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He responded that he has plenty of experience even though he’s never worked in Washington, and added that he’s used to “senators telling mayors that they don’t matter.”

Sanders defends himself on socialism

When asked about a recent NBC News/Wall Street poll showing that two-thirds of all voters were uncomfortable with a socialist candidate, Sanders responded by asking “what was the result of that poll,” pointing out that it also showed him in the lead.

Sanders said that America already is a socialist society, but that it’s only for the very rich and the poor are forced to deal with “rugged individualism.”“I believe in Democratic socialism for working people not billionaires,” Sanders said.

Bloomberg pushed back, saying Sanders is the “best known socialist” in the country, but also is a millionaire with three houses. Bloomberg did say that taxes should be raised on the rich and that he did that when he was mayor.Biden weighed in and said work needs to be rewarded and not just wealth. He said that the tax rate should be 28% for corporate America and added that the middle class is getting killed and the poor have no way of moving up.

Buttigieg was also asked about his previous praise of Sanders, and if he was now out of touch with other Millennials who accept Sanders’ version of socialism.Buttigieg said that he respects Sanders but was critical of the Vermont senator’s proposed healthcare plan that he said would raise taxes of anyone making over $29,000. Sanders countered saying that people will not have to pay premiums, deductibles or co-pays.

Bloomberg faces attacks over harassment allegations and NDAs

Bloomberg was asked about how multiple former employees have said his company is a hostile workplace for women and the former mayor himself has admitted to making sexually explicit remarks. “Should Democrats expect better from the nominee?” he was asked by moderator Hallie Jackson.

Bloomberg has been the subject of multiple lawsuits and allegations of sexual harassment in the workplace. The Washington Post reported, citing witness interviews and court appearances, multiple instances of offensive and sexists comments made by Bloomberg toward women in the workplace. Bloomberg denied the majority of the allegations, which go back decades, in depositions cited by the Post.

When asked, about these allegations during the debate, Bloomberg responded that he “has no tolerance for the kind of behavior that the #MeToo movement has exposed” and highlighted the fact that his foundation is run by a woman, he has a long career of employing women.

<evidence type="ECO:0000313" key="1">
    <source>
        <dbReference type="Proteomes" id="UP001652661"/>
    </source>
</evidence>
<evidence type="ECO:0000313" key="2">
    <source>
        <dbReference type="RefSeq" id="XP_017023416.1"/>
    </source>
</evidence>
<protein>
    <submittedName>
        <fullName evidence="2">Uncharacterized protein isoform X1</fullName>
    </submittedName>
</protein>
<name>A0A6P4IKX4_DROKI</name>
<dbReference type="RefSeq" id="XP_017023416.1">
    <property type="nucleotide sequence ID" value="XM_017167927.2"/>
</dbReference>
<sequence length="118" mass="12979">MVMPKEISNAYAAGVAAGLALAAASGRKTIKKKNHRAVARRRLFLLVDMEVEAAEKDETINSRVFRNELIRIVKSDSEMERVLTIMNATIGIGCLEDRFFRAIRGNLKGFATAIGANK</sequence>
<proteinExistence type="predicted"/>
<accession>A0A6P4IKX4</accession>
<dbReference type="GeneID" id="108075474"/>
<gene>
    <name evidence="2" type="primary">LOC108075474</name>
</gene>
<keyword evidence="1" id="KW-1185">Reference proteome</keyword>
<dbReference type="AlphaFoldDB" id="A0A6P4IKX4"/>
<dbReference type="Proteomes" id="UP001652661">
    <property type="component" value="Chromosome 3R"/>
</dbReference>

Warren swiftly jumped on the report. “I hope you heard what his defense was,” she said. “I’ve been nice to some women.” The Massachusetts senator then mentioned the fact that multiple former Bloomberg employees have signed Non-Disclosure Agreements (NDAs) after working for him, a tactic used by many powerful men who were exposed during the #MeToo movement. Then Warren asked Bloomberg if he would release those employees from their NDAs, and allow them to speak freely about their experiences if they wish too. Bloomberg responded that he had a “few” NDAs that didn’t accuse him of doing anything, except perhaps “disliking a joke [he] told.” Warren repeatedly asked Bloomberg how many NDAs there were, and he didn’t respond. She pressed him once again to release those women from their NDAs tonight, and he responded that those NDAs were an agreement made between two parties that wanted to keep the issue quiet, so he would keep it quiet.

Warren responded that it’s rather a situation of women being “muzzled” by the NDAs, and said the issue was not just an issue of Bloomberg’s “character” but is also an issue of electability. “We are not going to beat Donald Trump with a man who has who knows how many NDAs and the drip, drip, drip of stories of women who say they have been harassed,” she said.

Biden jumped in, and supported Warren by demanding Bloomberg release the women from their NDAs. He said it’s actually not an issue of women wanting the issue to remain private, but rather being paid by Bloomberg’s attorney to sign the NDA.

Bloomberg responded that he’s not going to “end the agreements because they were made consensually and they have every right to expect they will stay private.” “If they want to release it, then they should be able to release it,” Biden fired back.